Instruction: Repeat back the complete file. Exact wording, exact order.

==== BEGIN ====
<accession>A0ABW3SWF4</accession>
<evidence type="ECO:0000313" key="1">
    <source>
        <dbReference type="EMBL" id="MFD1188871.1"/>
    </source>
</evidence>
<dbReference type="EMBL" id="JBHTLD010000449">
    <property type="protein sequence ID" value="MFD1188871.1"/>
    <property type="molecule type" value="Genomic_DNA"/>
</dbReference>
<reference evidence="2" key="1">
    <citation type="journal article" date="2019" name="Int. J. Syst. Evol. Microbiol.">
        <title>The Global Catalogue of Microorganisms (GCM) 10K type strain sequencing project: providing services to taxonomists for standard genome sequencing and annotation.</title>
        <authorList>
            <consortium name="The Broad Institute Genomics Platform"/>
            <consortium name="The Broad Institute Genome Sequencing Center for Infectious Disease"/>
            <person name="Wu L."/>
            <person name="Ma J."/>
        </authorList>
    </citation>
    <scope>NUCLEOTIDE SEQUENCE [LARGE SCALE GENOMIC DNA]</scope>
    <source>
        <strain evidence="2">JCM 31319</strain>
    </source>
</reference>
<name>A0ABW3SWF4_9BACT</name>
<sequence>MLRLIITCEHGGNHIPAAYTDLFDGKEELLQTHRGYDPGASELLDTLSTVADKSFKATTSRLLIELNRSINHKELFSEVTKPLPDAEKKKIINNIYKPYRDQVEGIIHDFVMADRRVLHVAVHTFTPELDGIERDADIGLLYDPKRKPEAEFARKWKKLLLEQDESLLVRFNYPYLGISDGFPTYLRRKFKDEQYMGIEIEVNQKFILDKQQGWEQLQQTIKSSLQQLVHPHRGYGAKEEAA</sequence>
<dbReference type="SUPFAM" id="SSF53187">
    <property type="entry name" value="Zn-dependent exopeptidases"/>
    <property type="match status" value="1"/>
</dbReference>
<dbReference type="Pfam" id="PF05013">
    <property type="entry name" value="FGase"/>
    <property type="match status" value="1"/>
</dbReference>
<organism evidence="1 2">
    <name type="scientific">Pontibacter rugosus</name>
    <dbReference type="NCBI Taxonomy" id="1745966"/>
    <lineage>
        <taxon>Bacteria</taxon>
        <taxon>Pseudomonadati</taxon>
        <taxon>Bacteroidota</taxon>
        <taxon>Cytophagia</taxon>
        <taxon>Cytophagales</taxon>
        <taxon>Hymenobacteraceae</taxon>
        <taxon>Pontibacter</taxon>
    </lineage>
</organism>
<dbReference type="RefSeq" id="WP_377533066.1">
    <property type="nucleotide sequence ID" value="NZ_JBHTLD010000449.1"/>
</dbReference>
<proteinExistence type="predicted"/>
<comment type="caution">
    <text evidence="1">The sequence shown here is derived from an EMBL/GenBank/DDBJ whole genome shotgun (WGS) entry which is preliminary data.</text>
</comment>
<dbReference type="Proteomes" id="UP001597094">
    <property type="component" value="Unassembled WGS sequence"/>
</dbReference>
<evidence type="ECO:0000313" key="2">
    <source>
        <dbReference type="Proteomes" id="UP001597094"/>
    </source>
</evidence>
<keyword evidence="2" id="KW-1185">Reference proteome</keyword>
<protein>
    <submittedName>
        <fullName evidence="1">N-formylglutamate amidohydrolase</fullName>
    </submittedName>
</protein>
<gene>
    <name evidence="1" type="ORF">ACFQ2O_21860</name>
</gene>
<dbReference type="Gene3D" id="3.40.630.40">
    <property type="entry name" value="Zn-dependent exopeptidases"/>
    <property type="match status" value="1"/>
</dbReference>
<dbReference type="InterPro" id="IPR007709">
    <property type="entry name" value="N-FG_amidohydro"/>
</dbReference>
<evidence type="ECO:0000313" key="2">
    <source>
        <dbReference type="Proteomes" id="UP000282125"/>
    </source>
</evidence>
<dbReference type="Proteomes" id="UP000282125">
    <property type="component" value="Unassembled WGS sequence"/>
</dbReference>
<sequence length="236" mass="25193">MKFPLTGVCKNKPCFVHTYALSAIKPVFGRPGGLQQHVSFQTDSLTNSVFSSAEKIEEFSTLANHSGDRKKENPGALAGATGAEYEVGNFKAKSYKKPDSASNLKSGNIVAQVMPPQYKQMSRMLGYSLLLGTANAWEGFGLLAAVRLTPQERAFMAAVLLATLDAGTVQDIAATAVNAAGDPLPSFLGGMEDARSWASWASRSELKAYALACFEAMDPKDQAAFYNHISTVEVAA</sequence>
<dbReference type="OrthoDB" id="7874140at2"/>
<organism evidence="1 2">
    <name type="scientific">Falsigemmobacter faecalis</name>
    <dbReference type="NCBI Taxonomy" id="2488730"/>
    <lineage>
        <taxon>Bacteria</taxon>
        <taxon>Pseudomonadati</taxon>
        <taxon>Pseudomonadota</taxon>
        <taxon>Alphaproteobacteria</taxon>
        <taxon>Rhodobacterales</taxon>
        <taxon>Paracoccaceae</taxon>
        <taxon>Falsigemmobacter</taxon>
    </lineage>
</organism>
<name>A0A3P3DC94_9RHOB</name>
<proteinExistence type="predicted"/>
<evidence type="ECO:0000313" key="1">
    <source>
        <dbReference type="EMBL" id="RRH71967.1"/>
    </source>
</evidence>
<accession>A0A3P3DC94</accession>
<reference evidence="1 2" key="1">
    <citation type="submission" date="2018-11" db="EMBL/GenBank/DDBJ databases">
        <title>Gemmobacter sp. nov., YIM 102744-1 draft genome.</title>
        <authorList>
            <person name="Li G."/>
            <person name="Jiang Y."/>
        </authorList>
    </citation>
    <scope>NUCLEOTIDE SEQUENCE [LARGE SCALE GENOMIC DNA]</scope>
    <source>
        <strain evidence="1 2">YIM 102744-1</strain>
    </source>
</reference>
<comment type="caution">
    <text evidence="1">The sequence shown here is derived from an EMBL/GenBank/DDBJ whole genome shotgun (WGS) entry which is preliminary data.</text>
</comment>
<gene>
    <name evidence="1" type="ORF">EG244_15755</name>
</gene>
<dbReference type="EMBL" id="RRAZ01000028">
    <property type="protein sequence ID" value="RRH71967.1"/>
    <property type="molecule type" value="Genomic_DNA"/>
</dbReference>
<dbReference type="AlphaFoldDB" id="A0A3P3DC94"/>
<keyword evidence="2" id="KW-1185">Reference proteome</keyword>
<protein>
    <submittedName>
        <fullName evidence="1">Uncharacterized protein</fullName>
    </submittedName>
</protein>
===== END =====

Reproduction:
<accession>A0ABW3SWF4</accession>
<evidence type="ECO:0000313" key="1">
    <source>
        <dbReference type="EMBL" id="MFD1188871.1"/>
    </source>
</evidence>
<dbReference type="EMBL" id="JBHTLD010000449">
    <property type="protein sequence ID" value="MFD1188871.1"/>
    <property type="molecule type" value="Genomic_DNA"/>
</dbReference>
<reference evidence="2" key="1">
    <citation type="journal article" date="2019" name="Int. J. Syst. Evol. Microbiol.">
        <title>The Global Catalogue of Microorganisms (GCM) 10K type strain sequencing project: providing services to taxonomists for standard genome sequencing and annotation.</title>
        <authorList>
            <consortium name="The Broad Institute Genomics Platform"/>
            <consortium name="The Broad Institute Genome Sequencing Center for Infectious Disease"/>
            <person name="Wu L."/>
            <person name="Ma J."/>
        </authorList>
    </citation>
    <scope>NUCLEOTIDE SEQUENCE [LARGE SCALE GENOMIC DNA]</scope>
    <source>
        <strain evidence="2">JCM 31319</strain>
    </source>
</reference>
<name>A0ABW3SWF4_9BACT</name>
<sequence>MLRLIITCEHGGNHIPAAYTDLFDGKEELLQTHRGYDPGASELLDTLSTVADKSFKATTSRLLIELNRSINHKELFSEVTKPLPDAEKKKIINNIYKPYRDQVEGIIHDFVMADRRVLHVAVHTFTPELDGIERDADIGLLYDPKRKPEAEFARKWKKLLLEQDESLLVRFNYPYLGISDGFPTYLRRKFKDEQYMGIEIEVNQKFILDKQQGWEQLQQTIKSSLQQLVHPHRGYGAKEEAA</sequence>
<dbReference type="SUPFAM" id="SSF53187">
    <property type="entry name" value="Zn-dependent exopeptidases"/>
    <property type="match status" value="1"/>
</dbReference>
<dbReference type="Pfam" id="PF05013">
    <property type="entry name" value="FGase"/>
    <property type="match status" value="1"/>
</dbReference>
<organism evidence="1 2">
    <name type="scientific">Pontibacter rugosus</name>
    <dbReference type="NCBI Taxonomy" id="1745966"/>
    <lineage>
        <taxon>Bacteria</taxon>
        <taxon>Pseudomonadati</taxon>
        <taxon>Bacteroidota</taxon>
        <taxon>Cytophagia</taxon>
        <taxon>Cytophagales</taxon>
        <taxon>Hymenobacteraceae</taxon>
        <taxon>Pontibacter</taxon>
    </lineage>
</organism>
<dbReference type="RefSeq" id="WP_377533066.1">
    <property type="nucleotide sequence ID" value="NZ_JBHTLD010000449.1"/>
</dbReference>
<proteinExistence type="predicted"/>
<comment type="caution">
    <text evidence="1">The sequence shown here is derived from an EMBL/GenBank/DDBJ whole genome shotgun (WGS) entry which is preliminary data.</text>
</comment>
<dbReference type="Proteomes" id="UP001597094">
    <property type="component" value="Unassembled WGS sequence"/>
</dbReference>
<evidence type="ECO:0000313" key="2">
    <source>
        <dbReference type="Proteomes" id="UP001597094"/>
    </source>
</evidence>
<keyword evidence="2" id="KW-1185">Reference proteome</keyword>
<protein>
    <submittedName>
        <fullName evidence="1">N-formylglutamate amidohydrolase</fullName>
    </submittedName>
</protein>
<gene>
    <name evidence="1" type="ORF">ACFQ2O_21860</name>
</gene>
<dbReference type="Gene3D" id="3.40.630.40">
    <property type="entry name" value="Zn-dependent exopeptidases"/>
    <property type="match status" value="1"/>
</dbReference>
<dbReference type="InterPro" id="IPR007709">
    <property type="entry name" value="N-FG_amidohydro"/>
</dbReference>
<evidence type="ECO:0000313" key="2">
    <source>
        <dbReference type="Proteomes" id="UP000282125"/>
    </source>
</evidence>
<dbReference type="Proteomes" id="UP000282125">
    <property type="component" value="Unassembled WGS sequence"/>
</dbReference>
<sequence length="236" mass="25193">MKFPLTGVCKNKPCFVHTYALSAIKPVFGRPGGLQQHVSFQTDSLTNSVFSSAEKIEEFSTLANHSGDRKKENPGALAGATGAEYEVGNFKAKSYKKPDSASNLKSGNIVAQVMPPQYKQMSRMLGYSLLLGTANAWEGFGLLAAVRLTPQERAFMAAVLLATLDAGTVQDIAATAVNAAGDPLPSFLGGMEDARSWASWASRSELKAYALACFEAMDPKDQAAFYNHISTVEVAA</sequence>
<dbReference type="OrthoDB" id="7874140at2"/>
<organism evidence="1 2">
    <name type="scientific">Falsigemmobacter faecalis</name>
    <dbReference type="NCBI Taxonomy" id="2488730"/>
    <lineage>
        <taxon>Bacteria</taxon>
        <taxon>Pseudomonadati</taxon>
        <taxon>Pseudomonadota</taxon>
        <taxon>Alphaproteobacteria</taxon>
        <taxon>Rhodobacterales</taxon>
        <taxon>Paracoccaceae</taxon>
        <taxon>Falsigemmobacter</taxon>
    </lineage>
</organism>
<name>A0A3P3DC94_9RHOB</name>
<proteinExistence type="predicted"/>
<evidence type="ECO:0000313" key="1">
    <source>
        <dbReference type="EMBL" id="RRH71967.1"/>
    </source>
</evidence>
<accession>A0A3P3DC94</accession>
<reference evidence="1 2" key="1">
    <citation type="submission" date="2018-11" db="EMBL/GenBank/DDBJ databases">
        <title>Gemmobacter sp. nov., YIM 102744-1 draft genome.</title>
        <authorList>
            <person name="Li G."/>
            <person name="Jiang Y."/>
        </authorList>
    </citation>
    <scope>NUCLEOTIDE SEQUENCE [LARGE SCALE GENOMIC DNA]</scope>
    <source>
        <strain evidence="1 2">YIM 102744-1</strain>
    </source>
</reference>
<comment type="caution">
    <text evidence="1">The sequence shown here is derived from an EMBL/GenBank/DDBJ whole genome shotgun (WGS) entry which is preliminary data.</text>
</comment>
<gene>
    <name evidence="1" type="ORF">EG244_15755</name>
</gene>
<dbReference type="EMBL" id="RRAZ01000028">
    <property type="protein sequence ID" value="RRH71967.1"/>
    <property type="molecule type" value="Genomic_DNA"/>
</dbReference>
<dbReference type="AlphaFoldDB" id="A0A3P3DC94"/>
<keyword evidence="2" id="KW-1185">Reference proteome</keyword>
<protein>
    <submittedName>
        <fullName evidence="1">Uncharacterized protein</fullName>
    </submittedName>
</protein>